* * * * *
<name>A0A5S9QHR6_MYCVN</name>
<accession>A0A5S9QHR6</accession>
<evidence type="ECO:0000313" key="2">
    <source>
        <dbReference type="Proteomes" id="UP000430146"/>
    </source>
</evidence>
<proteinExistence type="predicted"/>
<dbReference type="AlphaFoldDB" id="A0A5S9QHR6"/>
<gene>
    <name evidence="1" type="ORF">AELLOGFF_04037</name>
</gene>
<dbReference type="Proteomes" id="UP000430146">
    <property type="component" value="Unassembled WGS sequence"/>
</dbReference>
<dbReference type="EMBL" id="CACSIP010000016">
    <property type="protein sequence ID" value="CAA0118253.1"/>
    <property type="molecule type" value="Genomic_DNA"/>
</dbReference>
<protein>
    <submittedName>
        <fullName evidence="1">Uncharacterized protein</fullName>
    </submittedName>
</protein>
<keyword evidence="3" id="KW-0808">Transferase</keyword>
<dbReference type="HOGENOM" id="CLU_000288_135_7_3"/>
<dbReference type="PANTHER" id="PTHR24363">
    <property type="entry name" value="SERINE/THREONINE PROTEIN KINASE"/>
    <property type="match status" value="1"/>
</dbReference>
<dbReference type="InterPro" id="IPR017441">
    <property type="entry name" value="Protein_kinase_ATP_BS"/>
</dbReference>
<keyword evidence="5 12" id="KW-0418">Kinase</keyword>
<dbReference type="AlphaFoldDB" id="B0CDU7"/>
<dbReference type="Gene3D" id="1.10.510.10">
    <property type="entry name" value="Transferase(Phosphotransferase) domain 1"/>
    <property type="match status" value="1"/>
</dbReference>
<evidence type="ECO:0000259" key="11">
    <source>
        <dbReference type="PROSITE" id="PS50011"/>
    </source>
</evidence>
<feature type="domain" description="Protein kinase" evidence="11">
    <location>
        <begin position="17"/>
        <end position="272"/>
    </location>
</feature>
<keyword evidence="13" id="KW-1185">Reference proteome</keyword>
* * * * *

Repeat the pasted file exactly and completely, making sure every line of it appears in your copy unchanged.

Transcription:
<name>A0A5S9QHR6_MYCVN</name>
<accession>A0A5S9QHR6</accession>
<evidence type="ECO:0000313" key="2">
    <source>
        <dbReference type="Proteomes" id="UP000430146"/>
    </source>
</evidence>
<proteinExistence type="predicted"/>
<dbReference type="AlphaFoldDB" id="A0A5S9QHR6"/>
<gene>
    <name evidence="1" type="ORF">AELLOGFF_04037</name>
</gene>
<dbReference type="Proteomes" id="UP000430146">
    <property type="component" value="Unassembled WGS sequence"/>
</dbReference>
<dbReference type="EMBL" id="CACSIP010000016">
    <property type="protein sequence ID" value="CAA0118253.1"/>
    <property type="molecule type" value="Genomic_DNA"/>
</dbReference>
<protein>
    <submittedName>
        <fullName evidence="1">Uncharacterized protein</fullName>
    </submittedName>
</protein>
<keyword evidence="3" id="KW-0808">Transferase</keyword>
<dbReference type="HOGENOM" id="CLU_000288_135_7_3"/>
<dbReference type="PANTHER" id="PTHR24363">
    <property type="entry name" value="SERINE/THREONINE PROTEIN KINASE"/>
    <property type="match status" value="1"/>
</dbReference>
<dbReference type="InterPro" id="IPR017441">
    <property type="entry name" value="Protein_kinase_ATP_BS"/>
</dbReference>
<keyword evidence="5 12" id="KW-0418">Kinase</keyword>
<dbReference type="AlphaFoldDB" id="B0CDU7"/>
<dbReference type="Gene3D" id="1.10.510.10">
    <property type="entry name" value="Transferase(Phosphotransferase) domain 1"/>
    <property type="match status" value="1"/>
</dbReference>
<evidence type="ECO:0000259" key="11">
    <source>
        <dbReference type="PROSITE" id="PS50011"/>
    </source>
</evidence>
<feature type="domain" description="Protein kinase" evidence="11">
    <location>
        <begin position="17"/>
        <end position="272"/>
    </location>
</feature>
<keyword evidence="13" id="KW-1185">Reference proteome</keyword>